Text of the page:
The Public Interest

The new political science of corporate power

David Vogel

Spring 1987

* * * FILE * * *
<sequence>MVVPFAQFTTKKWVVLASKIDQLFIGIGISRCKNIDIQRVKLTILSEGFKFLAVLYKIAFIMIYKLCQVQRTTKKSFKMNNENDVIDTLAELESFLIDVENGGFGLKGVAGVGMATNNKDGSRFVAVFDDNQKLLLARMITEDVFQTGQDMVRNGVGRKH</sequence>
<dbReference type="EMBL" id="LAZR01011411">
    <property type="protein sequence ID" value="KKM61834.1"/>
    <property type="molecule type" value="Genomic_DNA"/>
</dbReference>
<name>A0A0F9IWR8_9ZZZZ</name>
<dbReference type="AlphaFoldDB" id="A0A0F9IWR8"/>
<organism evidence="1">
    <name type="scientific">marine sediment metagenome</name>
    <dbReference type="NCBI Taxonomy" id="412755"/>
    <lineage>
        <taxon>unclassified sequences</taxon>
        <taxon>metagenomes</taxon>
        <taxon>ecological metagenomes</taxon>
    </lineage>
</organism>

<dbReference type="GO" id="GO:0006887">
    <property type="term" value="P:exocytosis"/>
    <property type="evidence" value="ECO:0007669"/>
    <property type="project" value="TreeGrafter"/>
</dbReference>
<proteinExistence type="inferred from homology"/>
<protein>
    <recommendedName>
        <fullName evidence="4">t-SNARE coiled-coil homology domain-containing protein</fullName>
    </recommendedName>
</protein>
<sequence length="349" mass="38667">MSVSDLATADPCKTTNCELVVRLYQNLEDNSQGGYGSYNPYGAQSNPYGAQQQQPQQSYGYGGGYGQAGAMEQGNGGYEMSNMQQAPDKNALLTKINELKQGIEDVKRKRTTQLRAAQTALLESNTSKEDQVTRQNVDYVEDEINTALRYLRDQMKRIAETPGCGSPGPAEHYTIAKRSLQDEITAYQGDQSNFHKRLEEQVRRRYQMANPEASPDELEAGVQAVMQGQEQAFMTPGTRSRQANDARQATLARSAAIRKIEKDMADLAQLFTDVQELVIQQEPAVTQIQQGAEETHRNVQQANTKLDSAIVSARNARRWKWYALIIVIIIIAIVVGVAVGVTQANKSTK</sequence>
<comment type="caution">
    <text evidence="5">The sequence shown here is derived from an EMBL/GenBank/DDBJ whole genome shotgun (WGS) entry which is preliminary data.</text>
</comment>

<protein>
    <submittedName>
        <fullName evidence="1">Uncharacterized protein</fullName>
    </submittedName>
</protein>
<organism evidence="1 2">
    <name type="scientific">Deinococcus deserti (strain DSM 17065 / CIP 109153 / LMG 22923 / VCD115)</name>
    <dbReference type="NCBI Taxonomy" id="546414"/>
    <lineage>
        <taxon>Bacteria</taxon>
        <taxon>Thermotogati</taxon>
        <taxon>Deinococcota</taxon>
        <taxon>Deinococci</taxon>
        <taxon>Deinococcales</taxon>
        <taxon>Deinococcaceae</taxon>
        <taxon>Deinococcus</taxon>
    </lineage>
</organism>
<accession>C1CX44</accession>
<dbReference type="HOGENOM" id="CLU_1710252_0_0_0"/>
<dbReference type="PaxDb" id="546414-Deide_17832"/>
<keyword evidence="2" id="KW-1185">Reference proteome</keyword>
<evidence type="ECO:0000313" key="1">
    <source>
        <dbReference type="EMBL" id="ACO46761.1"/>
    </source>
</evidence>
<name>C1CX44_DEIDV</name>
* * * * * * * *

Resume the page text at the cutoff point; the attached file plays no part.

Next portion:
AMOUNT Of political power exercised by business has been the subject of considerable debate among political scientists. Their views have fallen roughly into two camps. One perspective views business primarily as an interest group, actively competing with a plurality of other political constituencies to both define the political agenda and influence specific public policies. In the political marketplace, business is not regarded as enjoying any particular advantages that cannot be matched by other interest groups. As a result, its power varies depending on such factors as the climate of public opinion, the performance of the economy, the political skills and resources of particular companies or industries, and the relative strength of other interest groups. This perspective is commonly identified with pluralism. Another approach regards business not as another interest group but as a kind of private government, which enjoys a privileged position in American polities. Its ability to define the terms of public debate and its superior access to government officials is seen as overshadowing that of any other political constituency, thus making a mockery of the principles of pluralist democracy.

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